We had several other good meals, and on the other hand a lot of over cooked fish and seafood but on our last night we lucked out and enjoyed a pleasing Vietnamese meal at Changs in the village of Gosier. Situated in someone’s home in the hills, a more unlikely place you can’t imagine. We were over the moon when the Vietnamese was not only good for Gwada it was good for Paris or NYC.
What the island has in spades is natural beauty. There are loads of exquisite beaches, each with a totally different feel. I think we liked Deshaies on the Northwestern corner of Basse-Terre best, it was truly idyllic and we had our best lunch there at Boboji’s, which has the perfect beach hut atmosphere. A utopian day can be had if you end your beach jaunt at the Jardin Botanique which is not far from Deshaies, its one of the highlights of the island with an absolutely breathtaking view and ravishing tropical flora and fauna.
We also adored Anse de Souffleur beach on the northern side of the island with nothing but little trucks supplying Bokits for lunch, the national dish of Guadaloupe which is basically a sandwich made with a variety of ingredients (chicken, tuna, ham, turkey or vegetables) placed inside a deep fried pastry.
If you are into nature, Guadeloupe is ideal for you. There are 5 or 6 geothermal bath locations throughout the island. We checked out one in the town of Bouilliante, which is on the western side of Grand-Terre also home to the volcano, La Grand Soufrière but I guess that makes sense. The name Bouilliante literally means boiling. It’s a very odd and exciting feeling to be bathing in the Caribbean sea while its 110 degrees at least in one particular spot where the water drains out. I deemed this a wonderful thing to do close to sunset.
There are tons of hikes to experience and waterfalls to dive into when one gets a bit clammy. This is a jungle of an island with rain forests, zip-lining, horseback riding, surfing, kite-boarding and an underwater marine preserve started and championed by none other than Jaques Cousteau.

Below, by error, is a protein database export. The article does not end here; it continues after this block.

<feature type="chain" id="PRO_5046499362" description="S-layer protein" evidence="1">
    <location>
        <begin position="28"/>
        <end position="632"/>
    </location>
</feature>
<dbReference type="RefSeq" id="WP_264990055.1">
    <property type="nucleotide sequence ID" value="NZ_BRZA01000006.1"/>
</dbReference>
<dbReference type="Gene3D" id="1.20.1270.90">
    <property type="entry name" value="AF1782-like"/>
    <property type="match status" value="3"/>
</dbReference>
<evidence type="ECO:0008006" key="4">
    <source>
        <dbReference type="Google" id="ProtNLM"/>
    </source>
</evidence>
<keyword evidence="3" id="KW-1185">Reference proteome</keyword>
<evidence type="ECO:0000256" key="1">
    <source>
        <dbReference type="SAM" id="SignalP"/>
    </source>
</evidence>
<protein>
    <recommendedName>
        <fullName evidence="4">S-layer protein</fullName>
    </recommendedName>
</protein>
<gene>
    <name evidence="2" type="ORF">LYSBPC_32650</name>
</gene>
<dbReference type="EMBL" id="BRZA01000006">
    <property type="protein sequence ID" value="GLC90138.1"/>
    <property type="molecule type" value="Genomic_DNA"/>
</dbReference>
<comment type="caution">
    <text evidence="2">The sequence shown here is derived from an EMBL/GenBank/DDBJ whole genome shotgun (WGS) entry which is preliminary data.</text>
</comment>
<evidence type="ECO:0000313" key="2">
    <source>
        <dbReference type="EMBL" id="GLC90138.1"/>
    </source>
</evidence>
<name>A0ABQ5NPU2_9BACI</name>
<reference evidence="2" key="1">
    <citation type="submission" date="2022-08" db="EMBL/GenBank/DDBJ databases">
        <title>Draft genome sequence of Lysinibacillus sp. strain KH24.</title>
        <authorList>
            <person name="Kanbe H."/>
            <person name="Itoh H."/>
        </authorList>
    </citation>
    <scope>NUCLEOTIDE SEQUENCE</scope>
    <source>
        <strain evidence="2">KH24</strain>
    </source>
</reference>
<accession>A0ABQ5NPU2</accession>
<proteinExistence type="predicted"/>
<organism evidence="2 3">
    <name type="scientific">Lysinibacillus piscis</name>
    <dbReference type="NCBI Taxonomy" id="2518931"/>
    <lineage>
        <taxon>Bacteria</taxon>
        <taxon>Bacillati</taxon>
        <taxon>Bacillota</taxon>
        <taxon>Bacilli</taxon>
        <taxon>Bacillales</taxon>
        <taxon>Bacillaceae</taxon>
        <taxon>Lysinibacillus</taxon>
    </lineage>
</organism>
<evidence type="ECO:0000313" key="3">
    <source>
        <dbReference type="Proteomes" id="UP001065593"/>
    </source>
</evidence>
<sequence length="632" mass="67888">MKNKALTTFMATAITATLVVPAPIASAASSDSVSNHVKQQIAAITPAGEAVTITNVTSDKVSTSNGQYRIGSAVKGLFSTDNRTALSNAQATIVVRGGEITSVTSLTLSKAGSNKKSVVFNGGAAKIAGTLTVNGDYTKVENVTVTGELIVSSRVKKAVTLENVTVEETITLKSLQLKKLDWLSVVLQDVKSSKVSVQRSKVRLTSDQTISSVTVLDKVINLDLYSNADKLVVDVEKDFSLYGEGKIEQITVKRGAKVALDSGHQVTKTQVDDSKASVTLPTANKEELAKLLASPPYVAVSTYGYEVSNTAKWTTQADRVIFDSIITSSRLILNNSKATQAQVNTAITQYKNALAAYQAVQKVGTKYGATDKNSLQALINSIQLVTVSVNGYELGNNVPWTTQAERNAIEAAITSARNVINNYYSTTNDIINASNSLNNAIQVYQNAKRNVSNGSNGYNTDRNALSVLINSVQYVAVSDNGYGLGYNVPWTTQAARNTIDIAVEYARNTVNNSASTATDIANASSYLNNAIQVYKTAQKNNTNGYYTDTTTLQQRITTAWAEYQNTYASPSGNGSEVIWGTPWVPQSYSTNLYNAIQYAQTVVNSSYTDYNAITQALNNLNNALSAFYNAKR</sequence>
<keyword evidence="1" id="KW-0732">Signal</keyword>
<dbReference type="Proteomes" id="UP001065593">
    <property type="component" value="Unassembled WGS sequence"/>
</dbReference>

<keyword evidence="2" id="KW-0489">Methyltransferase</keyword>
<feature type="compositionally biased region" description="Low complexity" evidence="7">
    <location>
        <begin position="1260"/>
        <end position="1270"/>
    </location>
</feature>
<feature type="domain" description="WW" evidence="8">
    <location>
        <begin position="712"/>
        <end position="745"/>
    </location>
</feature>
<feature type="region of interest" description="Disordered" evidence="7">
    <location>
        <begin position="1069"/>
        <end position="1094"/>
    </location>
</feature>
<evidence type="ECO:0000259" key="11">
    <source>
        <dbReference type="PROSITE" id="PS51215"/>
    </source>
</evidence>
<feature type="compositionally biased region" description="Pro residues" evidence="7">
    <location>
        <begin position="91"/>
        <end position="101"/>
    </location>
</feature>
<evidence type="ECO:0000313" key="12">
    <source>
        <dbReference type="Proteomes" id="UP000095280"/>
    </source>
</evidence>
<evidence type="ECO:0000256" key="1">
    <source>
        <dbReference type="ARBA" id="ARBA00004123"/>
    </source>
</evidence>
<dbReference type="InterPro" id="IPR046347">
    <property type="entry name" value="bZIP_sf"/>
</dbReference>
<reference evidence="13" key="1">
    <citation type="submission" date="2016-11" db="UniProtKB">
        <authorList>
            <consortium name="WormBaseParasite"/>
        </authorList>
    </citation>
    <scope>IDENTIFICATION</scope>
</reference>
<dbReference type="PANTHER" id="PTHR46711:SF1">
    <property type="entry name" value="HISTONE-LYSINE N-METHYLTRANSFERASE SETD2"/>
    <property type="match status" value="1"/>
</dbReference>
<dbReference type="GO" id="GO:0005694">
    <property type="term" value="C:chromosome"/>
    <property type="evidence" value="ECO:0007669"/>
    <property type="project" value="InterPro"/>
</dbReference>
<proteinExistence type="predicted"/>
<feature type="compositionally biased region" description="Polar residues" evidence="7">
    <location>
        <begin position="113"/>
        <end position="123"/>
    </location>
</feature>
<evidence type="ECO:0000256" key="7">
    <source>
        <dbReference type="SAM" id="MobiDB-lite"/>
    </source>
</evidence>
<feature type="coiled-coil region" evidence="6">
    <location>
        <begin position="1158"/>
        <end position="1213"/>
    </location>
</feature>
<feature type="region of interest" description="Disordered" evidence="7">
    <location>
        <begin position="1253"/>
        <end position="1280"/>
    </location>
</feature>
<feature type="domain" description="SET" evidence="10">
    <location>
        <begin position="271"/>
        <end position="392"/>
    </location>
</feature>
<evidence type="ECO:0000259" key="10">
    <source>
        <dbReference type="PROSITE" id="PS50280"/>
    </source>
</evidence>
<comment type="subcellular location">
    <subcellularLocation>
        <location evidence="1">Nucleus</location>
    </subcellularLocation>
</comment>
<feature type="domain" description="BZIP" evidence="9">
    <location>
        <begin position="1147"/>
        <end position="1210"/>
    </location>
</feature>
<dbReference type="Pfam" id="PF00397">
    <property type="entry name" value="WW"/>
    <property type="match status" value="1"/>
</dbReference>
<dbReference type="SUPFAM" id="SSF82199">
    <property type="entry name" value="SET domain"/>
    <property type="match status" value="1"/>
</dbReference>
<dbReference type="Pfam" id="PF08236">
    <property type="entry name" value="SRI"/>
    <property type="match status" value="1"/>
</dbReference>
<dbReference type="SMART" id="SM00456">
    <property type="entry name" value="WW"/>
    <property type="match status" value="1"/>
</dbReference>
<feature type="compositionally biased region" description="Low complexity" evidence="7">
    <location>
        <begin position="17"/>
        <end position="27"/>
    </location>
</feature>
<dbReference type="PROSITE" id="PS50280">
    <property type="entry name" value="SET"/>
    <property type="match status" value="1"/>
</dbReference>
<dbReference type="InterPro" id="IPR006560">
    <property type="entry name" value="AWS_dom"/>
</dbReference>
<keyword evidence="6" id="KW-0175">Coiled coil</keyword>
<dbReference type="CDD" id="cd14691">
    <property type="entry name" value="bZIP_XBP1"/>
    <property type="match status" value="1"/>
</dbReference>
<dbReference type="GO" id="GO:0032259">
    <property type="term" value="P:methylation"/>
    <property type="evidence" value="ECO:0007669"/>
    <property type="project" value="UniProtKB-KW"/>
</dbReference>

I snorkeled the preserve and my kids and hubby went on a scuba dive and it was probably the best coral reef I’ve seen in years. We also took a wonderful 2+ hour trip via kayak through the island’s extensive mangroves with a guide that was enchanting.
Guadeloupe is a paradox. It has huge super malls and escargot and duck flown in from France weekly. It is at once civilized and wild, poor and rich. It has movie theatres and completely wild places free of man or beast.
If you like luxury resorts and manicured vistas, Guadeloupe is not for you. If however you are on a budget and you like a bit of adventure plus you can speak some French (navigating with no French is not recommending) check out Gwada. If I were to do it again, I’d concentrate on the Basse-Terre side, the larger wilder Volcanic part of the island which boasts beautiful beaches, waterfalls and acres of sugar cane and I’d hike, snorkel, zip-line and beach it everyday.
I’d stay in an eco-lodge with a kitchenette and try to forgo my foodie-snob persona for the week. Or I’d charter a sailboat with a captain and venture throughout all the tiny to large sub-islands that surround Guadeloupe and soak up the sun and the clear blue surroundings.
Les Heures Saines Diving (can take absolute beginners and snorkelers too)